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Noose found at National Museum of African American History and Culture

Police have investigated and deemed the area safe.

Smithsonian Institution // Smithsonian Institution

Racism continues to show its face in the United States, as visitors of the National Museum of African American History and Culture found a noose in an exhibition about segregation on Wednesday afternoon.

Park police removed the noose, and the gallery was reopened after an investigation. The investigation will be ongoing, but police have said the area is safe.

REVOLT got an all-access tour of the historic new Smithsonian institution.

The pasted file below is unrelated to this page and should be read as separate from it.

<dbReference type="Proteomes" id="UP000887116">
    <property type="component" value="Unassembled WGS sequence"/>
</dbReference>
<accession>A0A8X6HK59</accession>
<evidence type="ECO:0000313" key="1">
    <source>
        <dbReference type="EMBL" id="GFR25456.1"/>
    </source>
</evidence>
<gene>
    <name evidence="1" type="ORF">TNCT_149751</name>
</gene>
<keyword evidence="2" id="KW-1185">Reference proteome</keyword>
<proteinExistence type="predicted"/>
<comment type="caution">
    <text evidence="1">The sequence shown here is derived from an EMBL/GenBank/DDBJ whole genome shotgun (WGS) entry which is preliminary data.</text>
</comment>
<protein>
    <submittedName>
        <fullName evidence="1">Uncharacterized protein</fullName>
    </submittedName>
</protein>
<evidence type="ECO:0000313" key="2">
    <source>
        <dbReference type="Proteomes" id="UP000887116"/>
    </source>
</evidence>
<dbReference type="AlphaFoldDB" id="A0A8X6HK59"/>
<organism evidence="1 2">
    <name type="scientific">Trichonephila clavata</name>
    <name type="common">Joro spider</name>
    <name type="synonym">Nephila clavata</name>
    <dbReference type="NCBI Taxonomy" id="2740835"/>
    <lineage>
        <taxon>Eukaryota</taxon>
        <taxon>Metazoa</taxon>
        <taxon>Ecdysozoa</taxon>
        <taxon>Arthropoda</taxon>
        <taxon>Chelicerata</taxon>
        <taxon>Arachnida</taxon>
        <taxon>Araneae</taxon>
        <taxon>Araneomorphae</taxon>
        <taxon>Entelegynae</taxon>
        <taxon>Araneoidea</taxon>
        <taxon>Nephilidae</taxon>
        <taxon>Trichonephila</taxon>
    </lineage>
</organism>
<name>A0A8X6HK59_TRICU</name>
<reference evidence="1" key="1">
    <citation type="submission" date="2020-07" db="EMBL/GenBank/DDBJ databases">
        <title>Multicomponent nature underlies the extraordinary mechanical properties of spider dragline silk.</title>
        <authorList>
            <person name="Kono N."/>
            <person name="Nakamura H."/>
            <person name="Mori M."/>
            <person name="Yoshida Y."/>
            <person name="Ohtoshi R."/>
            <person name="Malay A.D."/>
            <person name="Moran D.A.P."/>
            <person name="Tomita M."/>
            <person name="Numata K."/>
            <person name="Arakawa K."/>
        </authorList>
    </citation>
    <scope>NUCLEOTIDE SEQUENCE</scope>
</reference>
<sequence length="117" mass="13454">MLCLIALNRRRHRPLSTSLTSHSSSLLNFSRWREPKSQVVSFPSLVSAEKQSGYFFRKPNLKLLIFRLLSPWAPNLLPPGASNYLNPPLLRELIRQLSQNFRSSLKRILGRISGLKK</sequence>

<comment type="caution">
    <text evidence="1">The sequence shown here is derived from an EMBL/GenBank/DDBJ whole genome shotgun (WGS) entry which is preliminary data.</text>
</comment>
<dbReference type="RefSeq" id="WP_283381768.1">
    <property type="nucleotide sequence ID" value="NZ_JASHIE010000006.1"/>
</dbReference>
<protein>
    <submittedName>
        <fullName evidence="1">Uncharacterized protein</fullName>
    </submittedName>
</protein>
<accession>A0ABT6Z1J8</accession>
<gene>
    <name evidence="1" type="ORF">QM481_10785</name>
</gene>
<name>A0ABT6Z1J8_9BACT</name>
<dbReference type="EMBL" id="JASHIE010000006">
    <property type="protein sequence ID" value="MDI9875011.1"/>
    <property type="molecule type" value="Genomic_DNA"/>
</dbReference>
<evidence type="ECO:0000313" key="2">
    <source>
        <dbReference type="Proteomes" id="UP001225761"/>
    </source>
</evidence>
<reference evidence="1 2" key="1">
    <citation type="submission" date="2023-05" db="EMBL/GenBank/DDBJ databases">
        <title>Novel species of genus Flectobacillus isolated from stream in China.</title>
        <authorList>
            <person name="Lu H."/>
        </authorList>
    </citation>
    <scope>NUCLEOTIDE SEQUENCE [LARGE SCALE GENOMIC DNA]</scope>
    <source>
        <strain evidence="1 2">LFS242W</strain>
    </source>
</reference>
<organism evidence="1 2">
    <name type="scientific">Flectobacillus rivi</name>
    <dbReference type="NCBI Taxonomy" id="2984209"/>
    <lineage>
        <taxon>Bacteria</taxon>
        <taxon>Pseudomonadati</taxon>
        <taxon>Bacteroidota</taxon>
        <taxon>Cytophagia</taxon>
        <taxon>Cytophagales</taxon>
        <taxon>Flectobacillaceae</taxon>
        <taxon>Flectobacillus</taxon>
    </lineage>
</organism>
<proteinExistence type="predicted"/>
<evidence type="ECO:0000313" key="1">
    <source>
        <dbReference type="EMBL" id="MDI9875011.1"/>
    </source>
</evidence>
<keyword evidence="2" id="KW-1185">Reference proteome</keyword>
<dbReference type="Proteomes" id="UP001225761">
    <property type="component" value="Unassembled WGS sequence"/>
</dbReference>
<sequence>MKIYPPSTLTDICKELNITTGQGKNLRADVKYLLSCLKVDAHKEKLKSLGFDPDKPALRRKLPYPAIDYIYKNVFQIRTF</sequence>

"The noose has long represented a deplorable act of cowardice and depravity—a symbol of extreme violence for African Americans. Today's incident is a painful reminder of the challenges that African Americans continue to face," said Lonnie Bunch, the director of the museum, in an e-mail to staff.

The National Museum of African American History and Culture - known as the NMAAHC, or as the Smithsonian, since it's a Smithsonian Institution Museum - opened on September 24, 2016 in a ceremony led by then President Barack Obama. As the only national museum "devoted exclusively to the documentation of African American life, history and culture," it has collected more than 36,000 artifacts.

Wednesday's incident is the latest in a string of racist acts of vandalism around the country. As Smithsonian Magazine points out: less than a week earlier, a noose was found hanging from a tree outside of the Hirshhorn Museum, another Smithsonian establishment. And on Wednesday morning, reports surfaced that a vandal sprayed the word "nigger" on LeBron James' Los Angeles home.

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